Accessibility links

Survey Shows Uncertainty Slowing US Job Recovery

A new survey by business economists paints a mixed picture of the US recovery. In the poll by the National Association of Business Economists (NABE), the nation's leading economists give high marks to the Federal Reserve's monetary policy but says the lack of clarity on taxation and on new government regulations is making companies less willing to hire. The survey comes as investors await a key report on US employment.

After a disappointing month for traders, upbeat economic reports from China, Australia and the United States sent stock prices sharply higher.

But some believe the good news may be shortlived. Despite better than expected manufacturing numbers - American companies are reluctant to hire new workers.

A survey by a leading economic group lists uncertainty over the impact of new financial regulations and health care reform as major reasons.

"All of those make it uncertain to the business community about the cost of hiring someone, whether the rules of hiring someone are going to change. So their number one thing was, if you want to see job growth, then clear up the planning horizons so businesses know how they are going to make money when they hire people," said Economist Doug Duncan, a board member at the National Association of Business Economists.

Of 242 economists surveyed, three quarters said promoting economic growth is a higher priority than cutting the deficit.

Although the same number believes another stimulus is unnecessary, more than half say the government should not raise taxes on wealthy individuals.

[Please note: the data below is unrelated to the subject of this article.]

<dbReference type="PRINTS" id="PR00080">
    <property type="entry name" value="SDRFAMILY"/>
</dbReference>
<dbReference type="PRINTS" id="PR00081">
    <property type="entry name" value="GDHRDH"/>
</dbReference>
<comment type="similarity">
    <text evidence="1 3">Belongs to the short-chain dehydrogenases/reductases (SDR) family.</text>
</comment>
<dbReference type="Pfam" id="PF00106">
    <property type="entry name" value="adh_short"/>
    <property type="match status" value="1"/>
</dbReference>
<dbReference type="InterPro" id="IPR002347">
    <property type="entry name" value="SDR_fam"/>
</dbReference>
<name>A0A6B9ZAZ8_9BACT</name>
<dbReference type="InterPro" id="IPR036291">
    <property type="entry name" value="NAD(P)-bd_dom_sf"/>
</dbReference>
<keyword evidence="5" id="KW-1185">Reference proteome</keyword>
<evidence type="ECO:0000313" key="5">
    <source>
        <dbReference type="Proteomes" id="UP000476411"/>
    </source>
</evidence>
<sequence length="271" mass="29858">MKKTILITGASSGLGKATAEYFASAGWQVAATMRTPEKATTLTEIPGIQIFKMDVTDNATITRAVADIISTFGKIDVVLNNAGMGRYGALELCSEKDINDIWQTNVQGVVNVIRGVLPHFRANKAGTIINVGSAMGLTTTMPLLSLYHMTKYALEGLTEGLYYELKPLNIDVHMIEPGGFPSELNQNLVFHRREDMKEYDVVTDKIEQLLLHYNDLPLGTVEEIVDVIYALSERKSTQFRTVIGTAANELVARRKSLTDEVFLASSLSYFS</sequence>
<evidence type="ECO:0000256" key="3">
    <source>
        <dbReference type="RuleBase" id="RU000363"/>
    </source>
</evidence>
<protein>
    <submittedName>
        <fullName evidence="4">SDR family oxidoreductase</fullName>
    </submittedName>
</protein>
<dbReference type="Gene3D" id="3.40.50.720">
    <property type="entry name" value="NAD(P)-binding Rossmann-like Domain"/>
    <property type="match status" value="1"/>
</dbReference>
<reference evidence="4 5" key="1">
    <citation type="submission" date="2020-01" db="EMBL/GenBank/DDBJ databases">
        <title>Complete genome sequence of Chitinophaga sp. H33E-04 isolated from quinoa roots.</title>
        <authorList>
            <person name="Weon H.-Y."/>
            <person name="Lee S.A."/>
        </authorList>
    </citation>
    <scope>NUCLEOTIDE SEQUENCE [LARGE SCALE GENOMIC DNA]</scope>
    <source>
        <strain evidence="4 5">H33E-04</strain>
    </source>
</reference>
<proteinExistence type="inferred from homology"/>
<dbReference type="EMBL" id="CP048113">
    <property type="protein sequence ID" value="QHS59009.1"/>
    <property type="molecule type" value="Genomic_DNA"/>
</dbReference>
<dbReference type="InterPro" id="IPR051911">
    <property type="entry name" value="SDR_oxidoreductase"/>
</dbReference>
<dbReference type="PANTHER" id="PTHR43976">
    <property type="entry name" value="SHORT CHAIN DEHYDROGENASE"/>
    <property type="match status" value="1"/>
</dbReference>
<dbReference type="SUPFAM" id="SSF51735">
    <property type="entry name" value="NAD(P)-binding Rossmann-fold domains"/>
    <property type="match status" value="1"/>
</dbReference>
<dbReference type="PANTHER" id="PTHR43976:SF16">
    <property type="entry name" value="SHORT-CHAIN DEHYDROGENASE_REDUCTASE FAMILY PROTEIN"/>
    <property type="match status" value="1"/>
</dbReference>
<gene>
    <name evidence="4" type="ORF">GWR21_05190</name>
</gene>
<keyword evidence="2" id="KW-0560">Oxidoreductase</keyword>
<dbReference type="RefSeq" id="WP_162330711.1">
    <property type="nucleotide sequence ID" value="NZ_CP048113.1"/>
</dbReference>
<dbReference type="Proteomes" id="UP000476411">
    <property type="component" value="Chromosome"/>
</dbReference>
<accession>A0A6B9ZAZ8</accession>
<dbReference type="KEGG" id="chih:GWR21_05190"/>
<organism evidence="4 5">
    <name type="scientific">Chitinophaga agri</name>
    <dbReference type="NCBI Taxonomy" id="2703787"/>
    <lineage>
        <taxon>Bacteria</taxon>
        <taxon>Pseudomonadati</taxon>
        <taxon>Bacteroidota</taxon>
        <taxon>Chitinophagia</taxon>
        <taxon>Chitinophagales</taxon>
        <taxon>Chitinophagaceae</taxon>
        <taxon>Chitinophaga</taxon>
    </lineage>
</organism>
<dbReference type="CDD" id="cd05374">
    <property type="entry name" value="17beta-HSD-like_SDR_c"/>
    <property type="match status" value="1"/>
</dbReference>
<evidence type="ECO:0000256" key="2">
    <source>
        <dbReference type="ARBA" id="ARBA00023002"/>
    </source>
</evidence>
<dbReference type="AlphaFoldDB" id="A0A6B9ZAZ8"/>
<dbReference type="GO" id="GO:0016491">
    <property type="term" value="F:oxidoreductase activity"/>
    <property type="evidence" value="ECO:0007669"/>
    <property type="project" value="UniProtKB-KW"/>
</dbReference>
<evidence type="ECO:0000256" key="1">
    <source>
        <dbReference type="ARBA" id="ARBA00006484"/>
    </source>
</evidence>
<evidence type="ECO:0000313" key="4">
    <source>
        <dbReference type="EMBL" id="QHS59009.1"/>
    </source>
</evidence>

"If you are more worried about getting out of the recession than in balancing the books for the government then that would push you in the direction of saying let's not raise taxes on dividends. Let's not raise taxes on higher earning individuals because those tax increases tend to reduce economic activity," said economist Max Fraad Wolf.

While the Federal Reserve gets praise for its monetary policy, there was disagreement on how long the Fed should keep interest rates low.

With the US economy slowing to 1.6 percent in the second quarter, German trader Oliver Roth says investors are concerned the world's largest economy could slip back into recession. "Right now, everything is fine but sooner or later we would have problems with the American economy in a double-dip situation because Americans are the engines of the world economy," he said.

Friday is expected to bring more clarity. That's when the Labor Department releases its monthly employment report. Preliminary data suggests the U.S. jobless rate rose .1 point to 9.6 percent in August.